Transthoracic Echocardiogram (Echo)
What is an Echo?
An Echo is a specialised ultrasound examination of the heart. It is a very safe non-invasive procedure and does not involve radiation.
This procedure gives us detailed information about the size, function and structure of your left and right heart and heart valves.
What do I need to do to prepare for my test?
No special preparation is required for an Echo. Food, water and medication can be taken as per your usual routine. However, in order to perform the test, clothing from the waist up needs to be removed to gain access to the chest. A hospital gown is then worn for the test.
What happens during the test?
Once changed, you will be asked to lie down on the examination bed. A sonographer will take your blood pressure and then place electrodes on your chest to monitor your heart rate during the echo. You will be positioned on your left side (if possible) for most of the examination time. A small transducer, with some ultrasound gel, will be used to image the heart from various positions on the chest. Various computer-generated noises may be heard during the echo, however these noises are completely normal and are used to assess blood flow through your heart. You may also be asked to hold your breath for a short period of time.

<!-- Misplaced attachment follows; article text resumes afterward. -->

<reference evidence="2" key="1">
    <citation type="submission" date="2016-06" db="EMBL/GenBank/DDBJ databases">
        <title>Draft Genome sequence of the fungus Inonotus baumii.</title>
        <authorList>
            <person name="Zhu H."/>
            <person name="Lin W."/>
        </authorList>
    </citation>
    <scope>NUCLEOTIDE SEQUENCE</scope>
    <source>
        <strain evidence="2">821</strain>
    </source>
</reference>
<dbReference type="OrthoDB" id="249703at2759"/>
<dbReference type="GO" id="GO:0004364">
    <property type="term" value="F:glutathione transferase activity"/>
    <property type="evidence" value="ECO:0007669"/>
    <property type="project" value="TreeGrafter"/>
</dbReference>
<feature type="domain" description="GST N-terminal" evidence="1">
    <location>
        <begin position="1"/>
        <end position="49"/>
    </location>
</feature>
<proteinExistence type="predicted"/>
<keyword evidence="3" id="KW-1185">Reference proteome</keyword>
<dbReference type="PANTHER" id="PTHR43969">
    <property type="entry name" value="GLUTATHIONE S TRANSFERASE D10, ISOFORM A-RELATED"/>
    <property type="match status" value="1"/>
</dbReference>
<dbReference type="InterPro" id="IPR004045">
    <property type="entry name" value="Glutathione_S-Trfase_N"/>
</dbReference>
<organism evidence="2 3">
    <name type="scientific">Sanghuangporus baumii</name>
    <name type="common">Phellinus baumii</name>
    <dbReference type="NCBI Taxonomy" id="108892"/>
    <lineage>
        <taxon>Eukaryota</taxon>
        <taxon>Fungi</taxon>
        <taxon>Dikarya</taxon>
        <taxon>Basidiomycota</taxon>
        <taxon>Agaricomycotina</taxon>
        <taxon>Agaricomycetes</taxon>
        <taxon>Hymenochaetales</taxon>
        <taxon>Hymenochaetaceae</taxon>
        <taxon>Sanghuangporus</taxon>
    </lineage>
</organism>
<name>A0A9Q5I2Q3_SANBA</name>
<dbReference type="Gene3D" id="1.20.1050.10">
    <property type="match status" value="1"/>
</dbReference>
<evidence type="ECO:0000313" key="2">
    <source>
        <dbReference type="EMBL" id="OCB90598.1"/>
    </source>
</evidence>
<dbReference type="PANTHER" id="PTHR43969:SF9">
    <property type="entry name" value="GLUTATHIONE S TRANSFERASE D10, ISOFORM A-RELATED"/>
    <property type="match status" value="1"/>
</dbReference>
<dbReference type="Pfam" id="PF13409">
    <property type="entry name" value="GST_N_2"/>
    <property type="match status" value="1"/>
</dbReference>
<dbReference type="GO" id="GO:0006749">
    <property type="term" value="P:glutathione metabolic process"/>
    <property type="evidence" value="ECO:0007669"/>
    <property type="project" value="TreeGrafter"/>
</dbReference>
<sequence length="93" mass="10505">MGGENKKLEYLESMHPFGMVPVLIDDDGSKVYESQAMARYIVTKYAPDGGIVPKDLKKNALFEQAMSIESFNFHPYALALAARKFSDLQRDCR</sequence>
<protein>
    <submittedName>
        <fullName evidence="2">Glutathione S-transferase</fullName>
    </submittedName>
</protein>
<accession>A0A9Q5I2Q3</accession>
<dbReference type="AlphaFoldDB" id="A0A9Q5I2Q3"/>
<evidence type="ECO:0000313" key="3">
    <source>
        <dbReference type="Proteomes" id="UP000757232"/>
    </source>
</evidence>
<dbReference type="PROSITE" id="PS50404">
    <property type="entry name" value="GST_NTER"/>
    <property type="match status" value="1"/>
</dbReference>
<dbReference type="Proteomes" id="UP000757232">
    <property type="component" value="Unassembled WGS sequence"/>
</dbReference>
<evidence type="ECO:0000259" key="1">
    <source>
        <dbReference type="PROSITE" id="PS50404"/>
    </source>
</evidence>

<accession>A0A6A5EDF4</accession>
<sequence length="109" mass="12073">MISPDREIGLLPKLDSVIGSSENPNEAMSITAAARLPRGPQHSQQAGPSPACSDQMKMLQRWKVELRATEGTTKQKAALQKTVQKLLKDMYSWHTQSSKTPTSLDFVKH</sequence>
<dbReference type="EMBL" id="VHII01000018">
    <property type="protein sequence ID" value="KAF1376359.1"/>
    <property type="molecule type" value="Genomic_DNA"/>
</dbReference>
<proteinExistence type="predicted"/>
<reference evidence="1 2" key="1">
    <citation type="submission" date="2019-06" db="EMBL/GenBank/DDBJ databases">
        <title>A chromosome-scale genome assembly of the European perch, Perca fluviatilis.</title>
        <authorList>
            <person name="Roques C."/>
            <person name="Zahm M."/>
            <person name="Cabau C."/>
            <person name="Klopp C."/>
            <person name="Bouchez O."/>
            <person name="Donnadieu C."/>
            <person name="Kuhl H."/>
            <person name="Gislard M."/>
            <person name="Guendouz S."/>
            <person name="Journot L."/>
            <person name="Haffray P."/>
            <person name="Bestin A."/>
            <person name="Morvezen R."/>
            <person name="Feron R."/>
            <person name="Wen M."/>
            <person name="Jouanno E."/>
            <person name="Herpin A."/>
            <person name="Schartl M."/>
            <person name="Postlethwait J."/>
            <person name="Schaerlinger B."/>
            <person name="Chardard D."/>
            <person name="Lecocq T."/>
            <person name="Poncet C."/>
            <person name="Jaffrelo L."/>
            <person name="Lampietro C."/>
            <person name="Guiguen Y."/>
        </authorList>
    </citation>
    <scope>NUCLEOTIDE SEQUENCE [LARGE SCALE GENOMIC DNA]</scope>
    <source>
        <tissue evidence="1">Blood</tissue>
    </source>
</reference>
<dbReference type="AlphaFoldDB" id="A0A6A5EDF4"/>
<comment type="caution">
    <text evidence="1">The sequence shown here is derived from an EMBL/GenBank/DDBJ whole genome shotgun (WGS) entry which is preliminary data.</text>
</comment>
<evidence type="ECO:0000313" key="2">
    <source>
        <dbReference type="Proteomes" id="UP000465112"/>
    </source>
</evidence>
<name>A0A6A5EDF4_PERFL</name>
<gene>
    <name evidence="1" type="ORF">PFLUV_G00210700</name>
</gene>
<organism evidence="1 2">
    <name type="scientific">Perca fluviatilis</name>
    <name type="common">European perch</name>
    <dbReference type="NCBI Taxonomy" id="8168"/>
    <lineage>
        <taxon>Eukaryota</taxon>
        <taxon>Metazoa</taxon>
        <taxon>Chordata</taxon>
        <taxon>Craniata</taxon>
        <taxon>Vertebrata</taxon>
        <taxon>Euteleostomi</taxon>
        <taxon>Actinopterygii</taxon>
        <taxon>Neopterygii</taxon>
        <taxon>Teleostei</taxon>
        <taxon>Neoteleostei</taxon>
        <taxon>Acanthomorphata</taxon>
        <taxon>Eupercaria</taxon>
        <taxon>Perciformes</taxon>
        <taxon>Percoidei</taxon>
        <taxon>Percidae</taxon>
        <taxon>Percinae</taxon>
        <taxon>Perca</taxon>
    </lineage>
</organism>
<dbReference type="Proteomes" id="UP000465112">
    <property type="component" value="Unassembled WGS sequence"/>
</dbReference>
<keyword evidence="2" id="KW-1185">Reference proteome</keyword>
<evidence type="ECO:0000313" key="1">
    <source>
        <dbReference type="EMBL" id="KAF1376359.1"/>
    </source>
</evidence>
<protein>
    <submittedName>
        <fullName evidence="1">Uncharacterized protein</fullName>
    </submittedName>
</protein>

How long does the test take?
Allow approximately 1 hour for your Echo appointment.
Is there a Medicare Rebate?
When will I know the results?
Your report will be sent directly to your referring doctor, usually within 24 hours. You do not need to wait for the report or any films, videos or CD’s.